Okay, do you want me to talk you down from the ledge right now? Reason with you? Yes. Well, that’s just silly. Think of what he’s gaining by marrying you. He asked you to marry him, remember? He wants to marry you. And you’re carrying his baby! He doesn’t care about that girl. He was never even with her. She means nothing to him. Meanwhile with you, he’s getting a fabulous woman and a baby, a family. You’re worries are silly.

When SC gets home, you’re no longer a ledge-walking, hysterical prego. You explain and you cry even though you try not to. The hormones make your tear ducts ridiculously volatile. But you can see from his face that he thinks your worries are silly too.

* * *

Get Family, Get Infantile (1 Day to Wedding)

Mom, Sister, and Future Brother-in-Law fly in. Everything’s going to be all right. You run errands together, meet the minister, and go out for your own private rehearsal lobster dinner. These are your people. They make everything, including the future, feel good, safe. And they are eaters and jokers.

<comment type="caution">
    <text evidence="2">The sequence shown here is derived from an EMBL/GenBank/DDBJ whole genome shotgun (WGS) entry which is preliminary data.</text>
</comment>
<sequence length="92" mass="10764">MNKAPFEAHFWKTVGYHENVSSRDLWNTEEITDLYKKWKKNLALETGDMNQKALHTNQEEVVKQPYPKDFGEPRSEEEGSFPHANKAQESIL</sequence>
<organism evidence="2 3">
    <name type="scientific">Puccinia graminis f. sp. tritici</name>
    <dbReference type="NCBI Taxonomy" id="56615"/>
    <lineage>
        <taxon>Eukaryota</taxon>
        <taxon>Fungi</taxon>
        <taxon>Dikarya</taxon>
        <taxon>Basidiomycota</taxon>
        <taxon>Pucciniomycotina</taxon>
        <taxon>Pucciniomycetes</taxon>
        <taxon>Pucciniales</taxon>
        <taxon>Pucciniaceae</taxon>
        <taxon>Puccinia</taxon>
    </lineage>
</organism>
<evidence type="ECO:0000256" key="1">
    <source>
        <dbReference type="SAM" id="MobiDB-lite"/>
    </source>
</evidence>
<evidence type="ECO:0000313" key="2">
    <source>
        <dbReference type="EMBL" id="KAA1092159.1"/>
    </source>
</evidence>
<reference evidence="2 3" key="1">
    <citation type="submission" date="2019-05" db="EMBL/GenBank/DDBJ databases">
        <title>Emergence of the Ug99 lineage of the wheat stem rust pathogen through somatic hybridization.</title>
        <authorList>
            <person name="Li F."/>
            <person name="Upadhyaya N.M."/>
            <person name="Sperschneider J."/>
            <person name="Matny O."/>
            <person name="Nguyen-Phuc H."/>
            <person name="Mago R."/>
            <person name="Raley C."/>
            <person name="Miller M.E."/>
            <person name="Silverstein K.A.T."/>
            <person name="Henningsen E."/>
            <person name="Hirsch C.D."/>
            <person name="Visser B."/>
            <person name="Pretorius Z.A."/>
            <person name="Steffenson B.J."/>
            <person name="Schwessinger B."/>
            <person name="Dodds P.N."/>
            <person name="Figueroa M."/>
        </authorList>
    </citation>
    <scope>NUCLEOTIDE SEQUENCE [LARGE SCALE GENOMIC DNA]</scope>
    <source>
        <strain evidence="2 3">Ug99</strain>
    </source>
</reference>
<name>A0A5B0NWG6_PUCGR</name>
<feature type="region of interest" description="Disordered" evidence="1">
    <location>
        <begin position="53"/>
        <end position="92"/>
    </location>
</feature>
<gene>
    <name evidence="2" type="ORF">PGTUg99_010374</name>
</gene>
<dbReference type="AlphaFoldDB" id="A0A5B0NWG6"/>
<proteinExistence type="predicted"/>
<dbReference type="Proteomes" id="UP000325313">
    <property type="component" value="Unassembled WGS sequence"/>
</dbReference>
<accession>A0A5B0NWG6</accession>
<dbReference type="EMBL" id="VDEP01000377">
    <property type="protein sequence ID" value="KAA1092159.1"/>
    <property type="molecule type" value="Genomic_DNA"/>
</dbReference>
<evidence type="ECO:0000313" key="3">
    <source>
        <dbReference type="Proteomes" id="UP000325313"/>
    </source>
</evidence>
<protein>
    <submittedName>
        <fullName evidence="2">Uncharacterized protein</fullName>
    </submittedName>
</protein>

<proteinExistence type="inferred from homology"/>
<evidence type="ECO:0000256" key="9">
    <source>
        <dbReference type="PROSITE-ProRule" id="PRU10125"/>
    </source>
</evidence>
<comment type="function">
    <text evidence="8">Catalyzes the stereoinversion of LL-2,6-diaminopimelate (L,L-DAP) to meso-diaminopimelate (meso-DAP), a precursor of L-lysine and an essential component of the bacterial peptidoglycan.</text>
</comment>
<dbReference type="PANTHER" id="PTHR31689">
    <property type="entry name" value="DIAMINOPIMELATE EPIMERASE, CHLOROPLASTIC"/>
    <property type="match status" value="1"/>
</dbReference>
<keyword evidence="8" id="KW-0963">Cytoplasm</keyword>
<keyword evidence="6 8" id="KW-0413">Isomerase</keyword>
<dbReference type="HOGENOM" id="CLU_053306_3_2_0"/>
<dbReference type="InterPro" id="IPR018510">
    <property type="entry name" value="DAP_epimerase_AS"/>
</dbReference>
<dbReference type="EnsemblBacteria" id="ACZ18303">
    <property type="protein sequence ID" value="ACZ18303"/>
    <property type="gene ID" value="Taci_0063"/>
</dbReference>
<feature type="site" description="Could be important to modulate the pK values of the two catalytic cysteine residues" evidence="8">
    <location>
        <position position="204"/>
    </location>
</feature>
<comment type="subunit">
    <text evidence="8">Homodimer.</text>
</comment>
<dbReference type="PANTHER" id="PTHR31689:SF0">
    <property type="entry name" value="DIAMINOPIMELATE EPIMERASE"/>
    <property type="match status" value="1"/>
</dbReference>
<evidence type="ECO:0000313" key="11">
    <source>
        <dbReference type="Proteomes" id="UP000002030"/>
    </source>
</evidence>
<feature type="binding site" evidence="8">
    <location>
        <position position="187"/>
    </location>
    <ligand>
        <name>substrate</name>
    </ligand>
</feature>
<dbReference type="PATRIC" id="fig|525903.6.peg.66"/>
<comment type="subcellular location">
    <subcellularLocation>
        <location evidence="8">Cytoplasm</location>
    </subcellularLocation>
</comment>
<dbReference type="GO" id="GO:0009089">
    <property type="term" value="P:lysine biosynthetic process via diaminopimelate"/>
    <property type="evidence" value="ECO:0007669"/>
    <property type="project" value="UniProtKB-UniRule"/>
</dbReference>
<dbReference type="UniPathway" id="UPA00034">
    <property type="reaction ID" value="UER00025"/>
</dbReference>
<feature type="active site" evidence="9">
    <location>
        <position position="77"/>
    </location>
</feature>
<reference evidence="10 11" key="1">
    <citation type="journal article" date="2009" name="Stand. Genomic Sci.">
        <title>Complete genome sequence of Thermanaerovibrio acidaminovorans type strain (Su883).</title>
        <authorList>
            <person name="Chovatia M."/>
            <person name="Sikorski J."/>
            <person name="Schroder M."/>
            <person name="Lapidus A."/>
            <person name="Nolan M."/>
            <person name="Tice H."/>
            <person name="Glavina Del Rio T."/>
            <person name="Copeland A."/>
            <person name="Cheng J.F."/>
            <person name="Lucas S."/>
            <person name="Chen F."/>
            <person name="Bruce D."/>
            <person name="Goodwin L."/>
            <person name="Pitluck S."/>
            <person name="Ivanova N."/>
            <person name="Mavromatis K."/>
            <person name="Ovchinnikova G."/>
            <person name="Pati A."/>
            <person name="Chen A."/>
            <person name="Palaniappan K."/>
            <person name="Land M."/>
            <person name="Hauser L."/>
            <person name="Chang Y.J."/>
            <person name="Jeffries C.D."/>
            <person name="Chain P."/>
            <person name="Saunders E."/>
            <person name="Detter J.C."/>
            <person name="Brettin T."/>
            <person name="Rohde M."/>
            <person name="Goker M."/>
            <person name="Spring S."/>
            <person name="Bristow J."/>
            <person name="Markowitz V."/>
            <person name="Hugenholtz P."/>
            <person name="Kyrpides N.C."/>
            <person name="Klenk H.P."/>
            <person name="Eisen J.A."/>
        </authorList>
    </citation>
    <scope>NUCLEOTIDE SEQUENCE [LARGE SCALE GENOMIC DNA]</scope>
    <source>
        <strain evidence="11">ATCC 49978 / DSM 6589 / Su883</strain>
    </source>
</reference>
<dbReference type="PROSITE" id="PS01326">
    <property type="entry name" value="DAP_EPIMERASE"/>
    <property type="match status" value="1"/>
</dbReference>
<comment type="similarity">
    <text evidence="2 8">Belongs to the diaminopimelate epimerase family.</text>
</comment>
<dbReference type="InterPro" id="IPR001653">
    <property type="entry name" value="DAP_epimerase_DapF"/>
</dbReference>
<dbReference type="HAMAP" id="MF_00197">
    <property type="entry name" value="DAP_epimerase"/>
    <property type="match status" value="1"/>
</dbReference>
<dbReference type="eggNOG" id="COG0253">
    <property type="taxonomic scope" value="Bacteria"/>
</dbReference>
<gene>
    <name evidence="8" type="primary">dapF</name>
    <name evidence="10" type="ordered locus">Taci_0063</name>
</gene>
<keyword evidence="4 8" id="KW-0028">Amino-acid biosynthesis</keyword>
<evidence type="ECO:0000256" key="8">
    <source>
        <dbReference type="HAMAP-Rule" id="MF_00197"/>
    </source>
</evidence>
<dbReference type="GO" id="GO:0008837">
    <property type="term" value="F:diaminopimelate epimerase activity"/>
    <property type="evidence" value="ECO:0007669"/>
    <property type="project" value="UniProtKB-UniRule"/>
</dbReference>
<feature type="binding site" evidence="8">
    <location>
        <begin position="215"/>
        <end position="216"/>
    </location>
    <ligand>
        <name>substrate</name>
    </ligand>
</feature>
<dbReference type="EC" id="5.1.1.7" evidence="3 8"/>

Later that night, SC arrives at the hotel at around ten. The reunion is a montage of two boats being rocked by each other’s wake. Or it’s just one boat rocking everyone’s boat with its wake. It’s probably yours. Someone’s going to get sea sick. It’s probably you.

This is how a stupid argument goes: he says something that doesn’t quite sound right or sweet to you; you’re a hormone ridden pregnant woman who thinks anything other than sugar tastes like lemons; you stomp around the hotel; he tries to calm you down while giving driving directions to his family; you say, I hate you; he doesn’t understand why you’re so angry and now he has to go down to meet his family at the hotel bar for a mini bachelor party; you say, fine, you can read my pregnancy book all by yourself; he says, babe, he’ll read it with you later; you say, leave me alone.

Petulent, short-tempered, crotchety, infantile is how you end the last day of being single, being engaged, being a Lee.

Tune in tomorrow for the final installment of How to Have a Shotgun Wedding, Part 3: Get Hitched.